Album Reviews

James Holden – Imagine This Is A High Dimensional Space Of All Possibilities

(Border Community) UK release date: 31 March 2023

A life-affirming hour in the musical heavens with a biographical album-as-pilgrimage that conjures The Orb, Andrew Weatherall and 808 State while never outstaying its welcome

James Holden - Imagine This Is A High Dimensional Space Of All Possibilities For his fourth studio album, James Holden revisits the early 1990s. This was a time when rave music was at its most adventurous, with the Criminal Justice Bill yet to be introduced – and with all sorts of travelling parties in operation, hitting warehouses around the UK. Holden did not experience any of these first hand, so he has done the next best thing and made a pilgrimage in musical form.

The title itself appears to pay homage to the likes of The Orb (their Huge Ever Growing Pulsating Brain…), and the music can be confidently filed alongside theirs too. Yet Holden never stoops to mere pastiche, for this is a deeply personal homage to an era of great self-importance. Holden has thrown every bit of his equipment at this record, from analogue synths to samples of him on the violin or piano in his childhood. It is, then, a musical biography as seen through rave-tinted spectacles.

You Are In A Clearing sets the scene, with whale noises and references to New Age works recalling Steve Hillage’s work with System 7. Soon the loping beats and synthesized bird calls of Contains Multitudes kick in, and an extended mini-suite unfolds. Holden is all about the beats for the first half, but increasingly exotic harmonies from piano, violin and tabla take over, wrapping each other in a warm embrace that takes the music far from the studio. Now we are heading back beyond rave towards the 1970s, reaching a spirit of ecstasy found in the more ritualised Krautrock instrumentals from Popol Vuh or even Can.

Holden’s music continues in a riot of colour, bright primary colours complementing each other as vibrant riffs float up from the earth itself. The thrilling Worlds Collide Mountains Form succeeds on these terms thanks to violin drones, a funky bass and woozy lines of which the likes of Andrew Weatherall would have been proud. Trust Your Feet and In The End You’ll Know achieve similar goals, with mirages of dancing, offering pure head music through their shimmering movement. Holden’s slowing down at the end of the latter is brilliantly done, a sign that he is prepared to have fun too.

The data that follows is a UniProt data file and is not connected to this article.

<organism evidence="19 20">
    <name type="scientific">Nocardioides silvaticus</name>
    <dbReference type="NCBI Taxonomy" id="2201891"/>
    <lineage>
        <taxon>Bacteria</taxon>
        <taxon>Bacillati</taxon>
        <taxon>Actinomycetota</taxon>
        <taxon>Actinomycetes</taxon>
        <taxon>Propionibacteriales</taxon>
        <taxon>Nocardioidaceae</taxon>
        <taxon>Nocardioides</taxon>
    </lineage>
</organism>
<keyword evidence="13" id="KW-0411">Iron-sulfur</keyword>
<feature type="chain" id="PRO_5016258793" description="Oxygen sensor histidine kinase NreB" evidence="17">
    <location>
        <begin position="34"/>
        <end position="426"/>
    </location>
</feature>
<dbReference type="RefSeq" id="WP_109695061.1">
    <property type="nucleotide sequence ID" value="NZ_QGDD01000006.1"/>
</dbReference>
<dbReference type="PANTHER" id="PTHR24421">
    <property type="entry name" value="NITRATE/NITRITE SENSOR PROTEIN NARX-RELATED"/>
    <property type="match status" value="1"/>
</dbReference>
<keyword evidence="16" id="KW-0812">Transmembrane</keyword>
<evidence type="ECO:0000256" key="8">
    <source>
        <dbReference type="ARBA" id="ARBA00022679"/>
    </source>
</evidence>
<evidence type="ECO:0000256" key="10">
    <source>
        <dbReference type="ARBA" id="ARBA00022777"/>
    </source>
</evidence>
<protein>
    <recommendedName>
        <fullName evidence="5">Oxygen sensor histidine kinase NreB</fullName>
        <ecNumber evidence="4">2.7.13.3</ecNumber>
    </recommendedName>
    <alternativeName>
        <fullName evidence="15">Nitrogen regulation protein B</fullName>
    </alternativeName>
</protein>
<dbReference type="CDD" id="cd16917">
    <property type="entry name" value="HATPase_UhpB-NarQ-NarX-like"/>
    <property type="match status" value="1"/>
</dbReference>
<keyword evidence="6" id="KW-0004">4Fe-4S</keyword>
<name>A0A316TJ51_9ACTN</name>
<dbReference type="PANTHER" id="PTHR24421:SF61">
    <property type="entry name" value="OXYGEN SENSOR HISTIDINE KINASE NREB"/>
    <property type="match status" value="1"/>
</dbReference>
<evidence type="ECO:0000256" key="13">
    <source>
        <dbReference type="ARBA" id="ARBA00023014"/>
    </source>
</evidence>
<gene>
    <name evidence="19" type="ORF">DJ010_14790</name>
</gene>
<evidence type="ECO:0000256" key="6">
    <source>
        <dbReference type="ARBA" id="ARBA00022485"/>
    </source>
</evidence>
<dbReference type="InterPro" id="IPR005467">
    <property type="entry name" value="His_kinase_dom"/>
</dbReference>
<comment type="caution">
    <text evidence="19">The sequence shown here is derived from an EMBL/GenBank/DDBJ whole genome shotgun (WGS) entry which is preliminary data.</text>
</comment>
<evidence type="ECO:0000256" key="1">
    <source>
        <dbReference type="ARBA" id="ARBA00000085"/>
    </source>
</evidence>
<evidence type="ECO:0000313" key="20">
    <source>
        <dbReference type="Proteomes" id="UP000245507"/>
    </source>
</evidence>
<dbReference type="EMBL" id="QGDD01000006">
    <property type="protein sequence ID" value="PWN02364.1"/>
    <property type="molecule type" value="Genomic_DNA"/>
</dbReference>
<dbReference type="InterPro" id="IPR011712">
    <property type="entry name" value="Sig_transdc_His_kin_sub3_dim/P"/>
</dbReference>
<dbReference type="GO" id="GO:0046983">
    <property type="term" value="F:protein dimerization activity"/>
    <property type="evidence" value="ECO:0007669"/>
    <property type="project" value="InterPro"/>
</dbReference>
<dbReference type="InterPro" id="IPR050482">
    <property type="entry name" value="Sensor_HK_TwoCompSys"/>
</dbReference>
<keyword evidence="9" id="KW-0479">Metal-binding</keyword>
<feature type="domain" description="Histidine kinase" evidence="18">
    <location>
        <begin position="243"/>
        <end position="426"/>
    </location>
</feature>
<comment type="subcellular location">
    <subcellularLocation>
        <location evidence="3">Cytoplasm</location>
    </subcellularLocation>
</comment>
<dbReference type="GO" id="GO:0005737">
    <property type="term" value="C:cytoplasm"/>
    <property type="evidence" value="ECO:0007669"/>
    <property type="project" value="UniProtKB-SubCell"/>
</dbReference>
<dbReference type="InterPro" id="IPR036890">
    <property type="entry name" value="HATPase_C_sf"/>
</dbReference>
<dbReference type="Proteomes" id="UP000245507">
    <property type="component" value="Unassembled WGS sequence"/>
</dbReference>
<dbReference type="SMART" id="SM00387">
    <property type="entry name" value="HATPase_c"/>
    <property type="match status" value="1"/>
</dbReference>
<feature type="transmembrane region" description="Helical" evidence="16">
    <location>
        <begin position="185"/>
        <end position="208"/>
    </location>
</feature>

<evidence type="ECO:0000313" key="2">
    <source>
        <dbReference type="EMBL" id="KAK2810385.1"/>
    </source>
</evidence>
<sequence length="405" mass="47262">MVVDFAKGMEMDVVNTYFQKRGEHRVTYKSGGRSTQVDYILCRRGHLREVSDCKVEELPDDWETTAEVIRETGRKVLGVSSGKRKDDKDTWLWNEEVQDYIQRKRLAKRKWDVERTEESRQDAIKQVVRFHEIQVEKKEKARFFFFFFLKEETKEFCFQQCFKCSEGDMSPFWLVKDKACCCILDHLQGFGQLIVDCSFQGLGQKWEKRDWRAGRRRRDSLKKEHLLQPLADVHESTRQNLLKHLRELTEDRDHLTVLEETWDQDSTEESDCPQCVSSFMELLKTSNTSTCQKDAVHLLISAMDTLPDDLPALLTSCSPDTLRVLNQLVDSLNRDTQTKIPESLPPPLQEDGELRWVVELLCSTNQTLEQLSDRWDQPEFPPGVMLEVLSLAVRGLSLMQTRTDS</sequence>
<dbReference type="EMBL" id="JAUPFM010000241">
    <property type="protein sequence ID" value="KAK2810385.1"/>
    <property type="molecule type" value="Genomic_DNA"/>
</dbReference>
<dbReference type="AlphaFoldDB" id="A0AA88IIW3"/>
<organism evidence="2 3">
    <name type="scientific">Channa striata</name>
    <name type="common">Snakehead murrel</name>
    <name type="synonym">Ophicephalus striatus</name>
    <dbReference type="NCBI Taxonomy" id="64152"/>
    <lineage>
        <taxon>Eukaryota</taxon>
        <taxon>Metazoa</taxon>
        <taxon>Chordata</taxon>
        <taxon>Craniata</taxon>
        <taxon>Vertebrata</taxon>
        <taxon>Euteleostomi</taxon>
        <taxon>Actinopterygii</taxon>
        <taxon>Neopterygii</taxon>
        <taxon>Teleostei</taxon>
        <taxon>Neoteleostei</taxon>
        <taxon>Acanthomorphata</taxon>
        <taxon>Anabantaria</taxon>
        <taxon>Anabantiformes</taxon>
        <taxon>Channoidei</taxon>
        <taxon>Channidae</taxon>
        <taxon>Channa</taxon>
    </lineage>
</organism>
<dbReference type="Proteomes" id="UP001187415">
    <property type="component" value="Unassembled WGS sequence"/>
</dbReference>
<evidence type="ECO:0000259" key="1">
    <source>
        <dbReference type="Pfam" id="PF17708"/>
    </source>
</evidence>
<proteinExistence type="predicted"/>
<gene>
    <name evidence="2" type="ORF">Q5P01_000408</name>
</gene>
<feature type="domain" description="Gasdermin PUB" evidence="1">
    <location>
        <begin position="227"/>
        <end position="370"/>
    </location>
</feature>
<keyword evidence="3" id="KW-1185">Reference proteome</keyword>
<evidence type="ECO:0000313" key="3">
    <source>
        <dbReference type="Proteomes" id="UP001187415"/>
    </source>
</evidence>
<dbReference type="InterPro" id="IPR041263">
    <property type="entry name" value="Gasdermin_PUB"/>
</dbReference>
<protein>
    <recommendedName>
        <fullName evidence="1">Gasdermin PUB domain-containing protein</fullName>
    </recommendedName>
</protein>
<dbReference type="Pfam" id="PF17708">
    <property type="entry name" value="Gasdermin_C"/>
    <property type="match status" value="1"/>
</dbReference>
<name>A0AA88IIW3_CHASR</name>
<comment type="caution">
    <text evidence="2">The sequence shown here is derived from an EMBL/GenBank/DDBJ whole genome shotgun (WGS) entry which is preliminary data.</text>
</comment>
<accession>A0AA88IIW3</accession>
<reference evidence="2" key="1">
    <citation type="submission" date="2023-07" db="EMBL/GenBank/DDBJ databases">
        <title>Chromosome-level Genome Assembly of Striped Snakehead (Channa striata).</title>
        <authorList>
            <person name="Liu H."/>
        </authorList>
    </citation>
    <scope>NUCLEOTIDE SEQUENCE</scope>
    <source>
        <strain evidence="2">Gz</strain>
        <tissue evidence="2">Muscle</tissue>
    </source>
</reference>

The ritualistic feel remains strong elsewhere. The Answer Is Yes starts in meditative mood, the synths now aping a vocal chorus, while in contrast Continuous Revolution is a thrilling rush of percussion and treble register synths. Common Land is a joyous swirl of noises, using British Library bird recordings with a widescreen saxophone sound. They orbit far above a dubby four to the floor beat that keeps everything grounded, ticking the boxes 808 State did in the heady days when their music held Ibiza in its grasp.

It says much for James Holden’s approach that this album never overstays its welcome, despite its length. It teems with activity, so much so that the ear is drawn to different melodies on the next listen, making it all too easy to go back to the start again and again for more of the same. Holden has created a life-affirming hour in the musical heavens, just as the title promises.

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